Christa Faust's Money Shot Cashes In
Hard Case Crime recently turned 50. The independent publishing house dedicated to all things pulp has published over 50 titles since it opened for business in 2005. And what a business for lovers of crime fiction: HCC not only reissues out of print classics by ‘usual suspects' Donald E. Westlake and Lawrence Block, but also new works by Jason Starr, Richard Aleas, and Max Allan Collins. Whatever book you choose, the HCC catalogue guarantees a entertaining cocktail of sex and violence, booze and gunplay.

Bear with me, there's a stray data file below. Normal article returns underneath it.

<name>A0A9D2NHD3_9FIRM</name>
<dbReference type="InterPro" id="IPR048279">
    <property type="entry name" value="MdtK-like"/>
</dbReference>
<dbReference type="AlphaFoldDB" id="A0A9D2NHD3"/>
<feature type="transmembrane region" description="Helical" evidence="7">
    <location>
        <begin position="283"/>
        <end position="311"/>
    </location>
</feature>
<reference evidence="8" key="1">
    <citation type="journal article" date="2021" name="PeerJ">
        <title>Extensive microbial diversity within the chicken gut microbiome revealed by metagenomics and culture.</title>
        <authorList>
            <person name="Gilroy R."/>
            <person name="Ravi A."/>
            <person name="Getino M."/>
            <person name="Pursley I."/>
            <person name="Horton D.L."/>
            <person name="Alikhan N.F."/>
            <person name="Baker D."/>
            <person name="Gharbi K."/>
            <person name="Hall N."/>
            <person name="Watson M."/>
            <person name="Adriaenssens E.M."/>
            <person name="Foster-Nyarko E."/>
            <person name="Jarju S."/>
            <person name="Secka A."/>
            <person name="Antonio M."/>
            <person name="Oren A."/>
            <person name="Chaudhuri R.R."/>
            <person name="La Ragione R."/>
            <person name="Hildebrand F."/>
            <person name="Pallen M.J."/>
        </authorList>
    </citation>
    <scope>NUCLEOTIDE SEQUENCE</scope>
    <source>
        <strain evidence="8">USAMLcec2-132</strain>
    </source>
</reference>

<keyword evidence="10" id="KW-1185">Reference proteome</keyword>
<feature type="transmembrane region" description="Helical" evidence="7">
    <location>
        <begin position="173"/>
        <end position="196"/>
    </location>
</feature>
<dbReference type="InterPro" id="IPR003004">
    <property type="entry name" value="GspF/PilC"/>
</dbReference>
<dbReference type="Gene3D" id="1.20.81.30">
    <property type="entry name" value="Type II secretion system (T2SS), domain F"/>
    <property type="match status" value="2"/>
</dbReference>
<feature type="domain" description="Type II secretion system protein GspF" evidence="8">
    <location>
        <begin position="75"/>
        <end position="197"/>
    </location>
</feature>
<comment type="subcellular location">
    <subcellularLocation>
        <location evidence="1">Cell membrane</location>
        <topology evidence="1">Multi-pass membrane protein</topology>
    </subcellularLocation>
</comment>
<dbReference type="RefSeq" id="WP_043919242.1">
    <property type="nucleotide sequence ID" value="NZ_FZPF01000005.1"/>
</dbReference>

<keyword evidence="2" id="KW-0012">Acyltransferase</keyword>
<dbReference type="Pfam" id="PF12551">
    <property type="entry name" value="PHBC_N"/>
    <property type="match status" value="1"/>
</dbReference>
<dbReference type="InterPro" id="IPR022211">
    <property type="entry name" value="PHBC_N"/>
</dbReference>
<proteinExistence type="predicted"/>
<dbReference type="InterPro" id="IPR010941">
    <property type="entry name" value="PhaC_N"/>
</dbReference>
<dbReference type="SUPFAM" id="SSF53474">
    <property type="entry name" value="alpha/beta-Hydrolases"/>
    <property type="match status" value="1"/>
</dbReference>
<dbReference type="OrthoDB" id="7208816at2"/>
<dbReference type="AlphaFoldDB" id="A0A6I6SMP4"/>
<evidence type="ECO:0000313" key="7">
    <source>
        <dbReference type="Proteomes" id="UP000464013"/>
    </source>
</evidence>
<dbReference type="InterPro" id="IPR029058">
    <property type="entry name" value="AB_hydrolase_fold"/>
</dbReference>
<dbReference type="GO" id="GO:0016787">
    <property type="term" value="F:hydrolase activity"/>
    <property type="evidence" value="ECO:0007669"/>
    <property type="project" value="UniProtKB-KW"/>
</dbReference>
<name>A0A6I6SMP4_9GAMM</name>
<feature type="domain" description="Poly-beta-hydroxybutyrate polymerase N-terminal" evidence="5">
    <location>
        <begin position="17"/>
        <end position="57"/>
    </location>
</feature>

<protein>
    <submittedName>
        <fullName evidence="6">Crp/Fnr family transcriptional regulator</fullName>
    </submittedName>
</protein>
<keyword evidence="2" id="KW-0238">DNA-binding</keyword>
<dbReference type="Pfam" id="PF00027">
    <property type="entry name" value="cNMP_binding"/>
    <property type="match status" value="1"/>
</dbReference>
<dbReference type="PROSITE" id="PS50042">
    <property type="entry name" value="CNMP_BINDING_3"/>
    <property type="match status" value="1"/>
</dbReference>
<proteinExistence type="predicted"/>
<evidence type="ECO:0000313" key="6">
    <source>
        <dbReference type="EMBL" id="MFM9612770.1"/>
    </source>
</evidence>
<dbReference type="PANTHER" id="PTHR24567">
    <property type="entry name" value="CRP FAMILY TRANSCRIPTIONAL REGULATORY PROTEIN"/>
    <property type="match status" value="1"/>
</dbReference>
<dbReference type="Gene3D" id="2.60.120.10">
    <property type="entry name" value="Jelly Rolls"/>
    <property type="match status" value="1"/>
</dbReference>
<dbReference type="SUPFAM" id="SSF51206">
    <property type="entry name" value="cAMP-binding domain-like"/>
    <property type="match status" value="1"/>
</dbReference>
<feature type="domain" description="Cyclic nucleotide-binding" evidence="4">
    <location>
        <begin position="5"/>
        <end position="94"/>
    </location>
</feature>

Perhaps this last is why most mistakenly believe that American crime fiction is ‘a guy thing.' Most readers are more familiar with Sam Spade than Kate Shugak, Matthew Scudder than VI Warchowski. And in looking at HCC's catalogue, one can see why myth lives on: all of the titles are written by men.Well, almost. That is, until Money Shot (Hard Case Crime, 6.99) came along, and got nominated for the Edgar Allen Poe Award for Best Paperback Novel of the Year. ‘I still can't believe that my book will be on the same shelf with so many of my old-school hardboiled heroes,' says Faust.Writing within any genre is double-edged: how do you stay within the conventions of the form, and yet break the rules enough to distinguish your own voice? And are there different ambitions or obstacles for women writers of crime fiction?With Money Shot, Faust admits that she wants to ‘ make male readers think about things like female sexuality, complex body issues, fear of aging. And I want female readers to face the hard, cold reality of violence against women, as well as see just how tough a woman can be.' But she also notes that ‘I'm a pulp writer at heart. I just want to tell a good story.'Angel Dare—the former porn star who narrates Money Shot—evokes Uma Thurman's The Bride from Kill Bill: strong, sexy, and smart (it's no coincidence that Tarantino is quoted on the jacket). Angel plays with the archetype of ‘the whore with a golden heart,' becoming more Kali war-goddess than the concubine of Shiva. Betrayed and forced to restore justice, Angel rips through these pages with wit, sass, and strength. Intriguingly, the portrayal of the adult entertainment industry in Faust's book is more matter-of-fact, less lurid than what you would expect from a pulp crime novel. Faust—who has worked on and off screen in the fetish & BDSM segment of porn—wanted to show the industry ‘for what it actually is: an eclectic mix of all kinds of people, good and bad and everywhere in between, all just trying to make a living.'Faust balances her creative writing with other ‘glamorous' tasks like going to the gym, walking the dogs, blogging, catching up on email, and doing the laundry. ‘Unfortunately that doesn't always work out, and I often find myself pulling 7-day weeks.' Yet the origins of her books tend to come from a single scene, situation, or predicament. With Money Shot, it began with ‘Angel tied up and left for dead in the trunk. The fun of writing is taking a starting point like this and trying to piece together how she got there, what she's going to do about it.'The book ends rather open-endedly. Can readers hope for a sequel featuring Angel Dare sometime in the future? What is Christa Faust working on now? ‘If I told you,' she replies with a smile, ‘I'd have to kill you.'Christa Faust is the author of numerous crime and horror novels including Hoodtown, Triads, and Control Freak, as well as the Scribe Award-winning novelization of the movie ‘Snakes on a Plane.' She has also worked as a filmmaker, a model, and a Times Square peep show girl.